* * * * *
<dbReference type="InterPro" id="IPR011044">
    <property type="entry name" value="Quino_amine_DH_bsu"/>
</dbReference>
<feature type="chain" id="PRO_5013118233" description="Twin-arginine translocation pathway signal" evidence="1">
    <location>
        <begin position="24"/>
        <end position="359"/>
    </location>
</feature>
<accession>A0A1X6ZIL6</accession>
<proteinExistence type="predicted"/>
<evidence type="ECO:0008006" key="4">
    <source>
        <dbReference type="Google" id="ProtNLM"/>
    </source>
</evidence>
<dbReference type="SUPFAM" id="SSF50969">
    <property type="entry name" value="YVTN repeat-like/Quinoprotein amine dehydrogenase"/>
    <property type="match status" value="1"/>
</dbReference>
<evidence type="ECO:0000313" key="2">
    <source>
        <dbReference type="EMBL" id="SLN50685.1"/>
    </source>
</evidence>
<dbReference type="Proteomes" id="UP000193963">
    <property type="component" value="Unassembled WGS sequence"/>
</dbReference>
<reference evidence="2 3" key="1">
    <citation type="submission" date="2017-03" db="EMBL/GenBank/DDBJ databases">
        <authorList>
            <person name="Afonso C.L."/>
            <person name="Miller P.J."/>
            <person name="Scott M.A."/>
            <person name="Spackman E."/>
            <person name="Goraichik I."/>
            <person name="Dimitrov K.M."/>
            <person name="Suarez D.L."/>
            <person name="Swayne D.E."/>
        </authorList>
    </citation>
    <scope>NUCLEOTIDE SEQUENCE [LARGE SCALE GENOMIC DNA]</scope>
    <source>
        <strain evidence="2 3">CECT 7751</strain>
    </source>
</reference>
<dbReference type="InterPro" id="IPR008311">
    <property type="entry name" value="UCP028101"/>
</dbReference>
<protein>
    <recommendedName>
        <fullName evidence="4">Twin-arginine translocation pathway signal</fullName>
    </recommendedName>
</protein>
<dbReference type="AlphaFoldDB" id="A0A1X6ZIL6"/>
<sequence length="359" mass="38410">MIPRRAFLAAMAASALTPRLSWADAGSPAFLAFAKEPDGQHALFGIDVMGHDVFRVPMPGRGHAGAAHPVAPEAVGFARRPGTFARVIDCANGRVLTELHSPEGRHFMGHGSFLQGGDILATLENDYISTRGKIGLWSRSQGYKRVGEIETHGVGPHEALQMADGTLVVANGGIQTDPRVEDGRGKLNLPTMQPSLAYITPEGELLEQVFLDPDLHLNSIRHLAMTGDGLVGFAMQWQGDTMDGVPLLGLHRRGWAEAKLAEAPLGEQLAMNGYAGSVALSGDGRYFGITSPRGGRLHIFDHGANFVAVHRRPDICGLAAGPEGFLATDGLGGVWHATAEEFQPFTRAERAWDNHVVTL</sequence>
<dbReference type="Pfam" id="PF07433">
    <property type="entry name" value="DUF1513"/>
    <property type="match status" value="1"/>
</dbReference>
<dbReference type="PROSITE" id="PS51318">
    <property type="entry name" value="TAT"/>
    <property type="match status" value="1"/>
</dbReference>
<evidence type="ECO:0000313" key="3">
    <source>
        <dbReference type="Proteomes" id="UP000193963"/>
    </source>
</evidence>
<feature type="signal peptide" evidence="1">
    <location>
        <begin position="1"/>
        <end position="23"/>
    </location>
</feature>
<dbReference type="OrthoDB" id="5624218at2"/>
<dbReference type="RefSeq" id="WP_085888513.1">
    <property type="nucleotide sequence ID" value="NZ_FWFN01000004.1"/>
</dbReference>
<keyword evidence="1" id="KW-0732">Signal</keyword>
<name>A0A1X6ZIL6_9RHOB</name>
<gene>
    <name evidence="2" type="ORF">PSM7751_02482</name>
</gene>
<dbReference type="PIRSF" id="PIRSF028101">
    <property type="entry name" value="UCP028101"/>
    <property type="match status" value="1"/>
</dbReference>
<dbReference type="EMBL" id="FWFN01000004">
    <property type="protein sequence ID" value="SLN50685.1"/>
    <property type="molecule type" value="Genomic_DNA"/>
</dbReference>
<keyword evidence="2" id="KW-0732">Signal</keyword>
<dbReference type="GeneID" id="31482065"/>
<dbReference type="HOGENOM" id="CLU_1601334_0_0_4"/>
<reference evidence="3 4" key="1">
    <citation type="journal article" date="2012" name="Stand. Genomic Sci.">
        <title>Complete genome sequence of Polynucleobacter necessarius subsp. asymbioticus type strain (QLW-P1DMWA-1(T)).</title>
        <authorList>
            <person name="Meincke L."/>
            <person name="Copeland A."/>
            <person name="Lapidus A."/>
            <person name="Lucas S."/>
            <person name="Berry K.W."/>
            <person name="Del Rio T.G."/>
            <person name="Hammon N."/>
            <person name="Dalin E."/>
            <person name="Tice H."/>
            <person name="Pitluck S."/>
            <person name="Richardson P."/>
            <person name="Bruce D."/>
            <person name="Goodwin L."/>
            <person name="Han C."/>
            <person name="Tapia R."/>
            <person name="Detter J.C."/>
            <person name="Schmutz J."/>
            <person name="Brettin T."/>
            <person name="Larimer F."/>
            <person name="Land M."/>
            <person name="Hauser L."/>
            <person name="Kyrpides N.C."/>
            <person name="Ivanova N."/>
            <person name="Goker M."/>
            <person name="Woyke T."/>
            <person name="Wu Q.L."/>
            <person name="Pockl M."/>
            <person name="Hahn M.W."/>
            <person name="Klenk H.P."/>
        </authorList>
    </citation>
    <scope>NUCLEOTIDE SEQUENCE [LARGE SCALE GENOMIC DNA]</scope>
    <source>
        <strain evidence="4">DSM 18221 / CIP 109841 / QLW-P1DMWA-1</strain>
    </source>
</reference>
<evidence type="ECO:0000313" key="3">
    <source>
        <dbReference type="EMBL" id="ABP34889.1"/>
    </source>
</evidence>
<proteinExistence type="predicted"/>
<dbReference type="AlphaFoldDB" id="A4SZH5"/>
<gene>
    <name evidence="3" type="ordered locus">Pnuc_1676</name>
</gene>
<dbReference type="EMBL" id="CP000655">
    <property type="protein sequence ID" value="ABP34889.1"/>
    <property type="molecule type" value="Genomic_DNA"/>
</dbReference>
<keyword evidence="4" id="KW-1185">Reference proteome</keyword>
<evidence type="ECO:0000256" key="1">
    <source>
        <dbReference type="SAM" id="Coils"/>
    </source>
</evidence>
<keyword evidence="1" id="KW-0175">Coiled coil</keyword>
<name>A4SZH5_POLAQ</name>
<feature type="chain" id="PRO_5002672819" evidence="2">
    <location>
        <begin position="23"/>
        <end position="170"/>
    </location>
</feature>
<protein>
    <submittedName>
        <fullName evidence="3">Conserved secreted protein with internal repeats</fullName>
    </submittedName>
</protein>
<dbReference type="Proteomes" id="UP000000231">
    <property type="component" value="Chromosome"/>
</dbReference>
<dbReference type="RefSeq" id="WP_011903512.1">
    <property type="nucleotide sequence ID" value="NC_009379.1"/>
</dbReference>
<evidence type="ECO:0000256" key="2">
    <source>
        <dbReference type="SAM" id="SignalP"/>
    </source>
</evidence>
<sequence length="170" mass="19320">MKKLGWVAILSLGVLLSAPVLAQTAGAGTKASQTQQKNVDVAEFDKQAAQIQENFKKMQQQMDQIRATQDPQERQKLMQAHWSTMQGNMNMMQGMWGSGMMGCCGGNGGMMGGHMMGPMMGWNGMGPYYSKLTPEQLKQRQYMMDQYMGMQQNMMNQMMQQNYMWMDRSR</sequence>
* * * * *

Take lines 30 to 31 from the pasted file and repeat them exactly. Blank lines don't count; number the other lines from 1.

    <citation type="submission" date="2017-03" db="EMBL/GenBank/DDBJ databases">
        <authorList>